The Collaborative International Dictionary of English v.0.48:

higher programming language \higher programming language\ n. (Computers) A computer programming language with an instruction set allowing one instruction to code for several assembly language instructions. Note: The aggregation of several assembly-language instructions into one instruction allows much greater efficiency in writing computer programs. Most programs are now written in some higher programming language, such as BASIC, FORTRAN, COBOL, C, C++, PROLOG, or JAVA. [PJC]
WordNet (r) 3.0 (2006):

COBOL n 1: common business-oriented language
V.E.R.A. -- Virtual Entity of Relevant Acronyms (September 2014):

COBOL COmmon Business Orientated Language
The Jargon File (version 4.4.7, 29 Dec 2003):

COBOL /koh'bol/, n. [COmmon Business-Oriented Language] (Synonymous with evil.) A weak, verbose, and flabby language used by code grinders to do boring mindless things on dinosaur mainframes. Hackers believe that all COBOL programmers are suits or code grinders, and no self-respecting hacker will ever admit to having learned the language. Its very name is seldom uttered without ritual expressions of disgust or horror. One popular one is Edsger W. Dijkstra's famous observation that ?The use of COBOL cripples the mind; its teaching should, therefore, be regarded as a criminal offense.? (from Selected Writings on Computing: A Personal Perspective) See also fear and loathing, software rot.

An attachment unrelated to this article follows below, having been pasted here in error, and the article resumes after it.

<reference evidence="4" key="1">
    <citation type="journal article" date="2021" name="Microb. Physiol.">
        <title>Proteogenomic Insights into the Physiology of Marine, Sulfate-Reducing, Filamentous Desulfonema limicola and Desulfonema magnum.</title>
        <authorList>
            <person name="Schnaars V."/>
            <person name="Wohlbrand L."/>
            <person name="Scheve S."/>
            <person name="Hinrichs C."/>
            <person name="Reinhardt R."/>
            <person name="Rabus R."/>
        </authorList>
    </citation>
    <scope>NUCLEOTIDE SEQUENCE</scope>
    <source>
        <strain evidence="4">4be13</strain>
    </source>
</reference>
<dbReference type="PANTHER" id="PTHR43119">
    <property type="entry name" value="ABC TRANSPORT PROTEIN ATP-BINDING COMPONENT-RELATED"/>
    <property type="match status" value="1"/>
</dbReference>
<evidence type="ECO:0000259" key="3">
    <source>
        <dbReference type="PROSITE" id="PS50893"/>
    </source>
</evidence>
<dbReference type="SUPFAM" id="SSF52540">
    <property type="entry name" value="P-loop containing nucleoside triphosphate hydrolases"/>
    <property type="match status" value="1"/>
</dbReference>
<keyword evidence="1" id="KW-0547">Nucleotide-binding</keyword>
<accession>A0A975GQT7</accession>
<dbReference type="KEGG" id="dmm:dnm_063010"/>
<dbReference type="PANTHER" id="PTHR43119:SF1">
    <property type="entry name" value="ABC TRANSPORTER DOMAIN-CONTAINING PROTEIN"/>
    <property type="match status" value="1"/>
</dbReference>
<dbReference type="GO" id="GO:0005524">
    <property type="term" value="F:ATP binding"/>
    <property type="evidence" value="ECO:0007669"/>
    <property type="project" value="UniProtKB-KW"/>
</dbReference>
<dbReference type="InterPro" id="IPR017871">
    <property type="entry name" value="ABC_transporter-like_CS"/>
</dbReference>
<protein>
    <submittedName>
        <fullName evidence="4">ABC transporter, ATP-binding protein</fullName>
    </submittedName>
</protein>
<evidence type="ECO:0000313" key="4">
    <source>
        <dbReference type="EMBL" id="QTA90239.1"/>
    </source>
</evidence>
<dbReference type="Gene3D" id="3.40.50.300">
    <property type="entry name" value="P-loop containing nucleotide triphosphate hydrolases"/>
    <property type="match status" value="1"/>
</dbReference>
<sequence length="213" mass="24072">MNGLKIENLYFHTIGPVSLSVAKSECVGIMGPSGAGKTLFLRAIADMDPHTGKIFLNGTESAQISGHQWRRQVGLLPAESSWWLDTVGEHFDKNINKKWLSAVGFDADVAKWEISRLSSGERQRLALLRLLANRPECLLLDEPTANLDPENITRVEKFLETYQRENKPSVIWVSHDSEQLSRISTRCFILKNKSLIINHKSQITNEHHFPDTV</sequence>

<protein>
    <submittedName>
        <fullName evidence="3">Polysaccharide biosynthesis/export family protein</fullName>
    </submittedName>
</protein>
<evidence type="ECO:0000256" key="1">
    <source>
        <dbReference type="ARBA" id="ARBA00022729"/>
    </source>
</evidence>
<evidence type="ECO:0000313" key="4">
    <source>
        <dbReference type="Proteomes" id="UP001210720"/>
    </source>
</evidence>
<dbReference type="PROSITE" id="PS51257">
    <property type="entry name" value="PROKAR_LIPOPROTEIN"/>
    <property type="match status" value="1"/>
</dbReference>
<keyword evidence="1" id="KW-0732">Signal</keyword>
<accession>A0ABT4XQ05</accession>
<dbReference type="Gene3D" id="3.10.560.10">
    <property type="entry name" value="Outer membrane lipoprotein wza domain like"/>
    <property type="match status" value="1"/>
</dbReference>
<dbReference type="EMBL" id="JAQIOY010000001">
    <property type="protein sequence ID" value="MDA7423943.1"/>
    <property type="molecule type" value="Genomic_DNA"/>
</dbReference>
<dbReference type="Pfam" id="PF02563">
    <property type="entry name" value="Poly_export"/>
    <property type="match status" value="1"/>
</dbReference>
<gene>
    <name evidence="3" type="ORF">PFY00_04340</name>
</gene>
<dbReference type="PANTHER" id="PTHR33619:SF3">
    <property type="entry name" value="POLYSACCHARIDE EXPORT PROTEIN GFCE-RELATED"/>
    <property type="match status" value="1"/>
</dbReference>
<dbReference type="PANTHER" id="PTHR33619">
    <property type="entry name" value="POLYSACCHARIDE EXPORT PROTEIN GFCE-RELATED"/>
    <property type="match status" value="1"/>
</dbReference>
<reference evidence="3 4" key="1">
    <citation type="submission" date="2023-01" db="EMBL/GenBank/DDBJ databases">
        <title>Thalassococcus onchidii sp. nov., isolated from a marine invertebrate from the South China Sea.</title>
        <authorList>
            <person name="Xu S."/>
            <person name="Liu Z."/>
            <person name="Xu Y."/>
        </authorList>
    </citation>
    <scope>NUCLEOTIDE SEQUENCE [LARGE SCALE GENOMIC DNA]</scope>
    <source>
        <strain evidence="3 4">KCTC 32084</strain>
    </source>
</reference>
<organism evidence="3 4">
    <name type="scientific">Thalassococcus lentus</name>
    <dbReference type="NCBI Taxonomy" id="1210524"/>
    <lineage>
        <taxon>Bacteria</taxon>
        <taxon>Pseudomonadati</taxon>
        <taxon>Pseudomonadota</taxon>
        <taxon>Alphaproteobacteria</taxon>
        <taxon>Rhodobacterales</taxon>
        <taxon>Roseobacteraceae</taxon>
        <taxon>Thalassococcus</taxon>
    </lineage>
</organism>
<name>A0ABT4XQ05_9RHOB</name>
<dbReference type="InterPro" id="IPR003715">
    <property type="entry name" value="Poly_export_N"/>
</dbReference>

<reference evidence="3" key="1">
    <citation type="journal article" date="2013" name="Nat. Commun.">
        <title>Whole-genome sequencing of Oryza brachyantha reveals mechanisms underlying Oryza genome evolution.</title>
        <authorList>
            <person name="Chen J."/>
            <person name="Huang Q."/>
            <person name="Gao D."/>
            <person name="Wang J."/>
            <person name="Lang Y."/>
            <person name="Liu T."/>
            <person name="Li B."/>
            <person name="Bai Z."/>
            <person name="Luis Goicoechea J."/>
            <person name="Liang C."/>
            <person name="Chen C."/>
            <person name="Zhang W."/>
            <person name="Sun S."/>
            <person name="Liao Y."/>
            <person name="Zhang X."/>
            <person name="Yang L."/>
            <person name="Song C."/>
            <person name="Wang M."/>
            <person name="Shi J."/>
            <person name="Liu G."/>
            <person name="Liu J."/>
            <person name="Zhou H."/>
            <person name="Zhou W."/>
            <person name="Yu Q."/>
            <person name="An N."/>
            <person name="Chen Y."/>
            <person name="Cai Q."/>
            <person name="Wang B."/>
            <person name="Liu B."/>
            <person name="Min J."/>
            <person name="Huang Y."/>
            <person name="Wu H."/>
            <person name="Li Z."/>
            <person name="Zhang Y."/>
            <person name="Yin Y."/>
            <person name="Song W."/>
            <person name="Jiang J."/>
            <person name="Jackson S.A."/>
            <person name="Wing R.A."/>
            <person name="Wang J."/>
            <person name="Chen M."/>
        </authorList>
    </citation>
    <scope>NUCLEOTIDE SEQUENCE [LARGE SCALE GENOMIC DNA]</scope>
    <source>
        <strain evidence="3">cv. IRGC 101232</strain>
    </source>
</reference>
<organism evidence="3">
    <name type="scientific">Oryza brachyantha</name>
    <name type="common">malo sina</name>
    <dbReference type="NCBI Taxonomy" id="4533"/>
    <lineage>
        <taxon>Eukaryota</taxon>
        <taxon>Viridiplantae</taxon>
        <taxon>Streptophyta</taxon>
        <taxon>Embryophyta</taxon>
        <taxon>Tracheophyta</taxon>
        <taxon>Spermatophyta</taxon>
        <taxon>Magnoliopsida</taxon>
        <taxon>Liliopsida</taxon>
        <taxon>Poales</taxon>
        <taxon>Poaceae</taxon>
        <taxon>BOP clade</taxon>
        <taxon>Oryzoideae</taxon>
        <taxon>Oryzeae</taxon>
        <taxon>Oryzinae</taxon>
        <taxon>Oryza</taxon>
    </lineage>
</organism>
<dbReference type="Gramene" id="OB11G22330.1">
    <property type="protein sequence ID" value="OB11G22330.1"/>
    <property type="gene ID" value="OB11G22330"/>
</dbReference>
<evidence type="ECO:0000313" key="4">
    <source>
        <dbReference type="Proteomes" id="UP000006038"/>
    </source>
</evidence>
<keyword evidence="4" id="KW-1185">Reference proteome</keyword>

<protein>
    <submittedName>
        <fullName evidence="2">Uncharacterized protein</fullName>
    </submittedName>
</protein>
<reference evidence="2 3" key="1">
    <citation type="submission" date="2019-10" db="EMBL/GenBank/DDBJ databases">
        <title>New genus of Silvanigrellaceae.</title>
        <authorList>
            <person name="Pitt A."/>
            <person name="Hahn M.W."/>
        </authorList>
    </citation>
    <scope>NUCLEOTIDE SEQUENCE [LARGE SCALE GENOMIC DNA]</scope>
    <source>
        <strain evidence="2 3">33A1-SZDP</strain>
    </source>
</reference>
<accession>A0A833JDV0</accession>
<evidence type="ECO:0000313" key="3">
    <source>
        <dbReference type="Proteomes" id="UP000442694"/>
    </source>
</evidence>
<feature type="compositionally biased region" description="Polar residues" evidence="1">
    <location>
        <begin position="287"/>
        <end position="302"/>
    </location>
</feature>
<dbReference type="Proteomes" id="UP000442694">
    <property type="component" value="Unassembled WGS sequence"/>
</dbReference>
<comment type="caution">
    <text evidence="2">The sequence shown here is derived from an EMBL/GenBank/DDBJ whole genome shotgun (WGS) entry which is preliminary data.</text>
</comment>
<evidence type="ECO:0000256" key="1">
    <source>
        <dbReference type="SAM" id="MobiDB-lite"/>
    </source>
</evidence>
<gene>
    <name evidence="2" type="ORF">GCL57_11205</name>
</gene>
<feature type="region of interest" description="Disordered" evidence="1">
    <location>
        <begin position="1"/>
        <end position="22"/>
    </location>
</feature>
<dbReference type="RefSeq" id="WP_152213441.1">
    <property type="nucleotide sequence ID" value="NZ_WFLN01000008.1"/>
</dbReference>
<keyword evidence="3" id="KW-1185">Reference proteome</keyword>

The Free On-line Dictionary of Computing (18 March 2015):

COmmon Business Oriented Language COBOL /koh'bol/ (COBOL) A programming language for simple computations on large amounts of data, designed by the CODASYL Committee in April 1960. COBOL's natural language style is intended to be largely self-documenting. It introduced the record structure. COBOL was probably the most widely used programming language during the 1960s and 1970s. Many of the major programs that required repair or replacement due to Year 2000 software rot issues were originally written in COBOL, and this was responsible for a short-lived increased demand for COBOL programmers. Even in 2002 though, new COBOL programs are still being written in some organisations and many old COBOL programs are still running in dinosaur shops. Major revisions in 1968 (ANS X3.23-1968), 1974 (ANS X3.23-1974) and 1985. Usenet newsgroup: news:comp.lang.cobol. ["Initial Specifications for a Common Business Oriented Language" DoD, US GPO, Apr 1960]. (2002-02-21)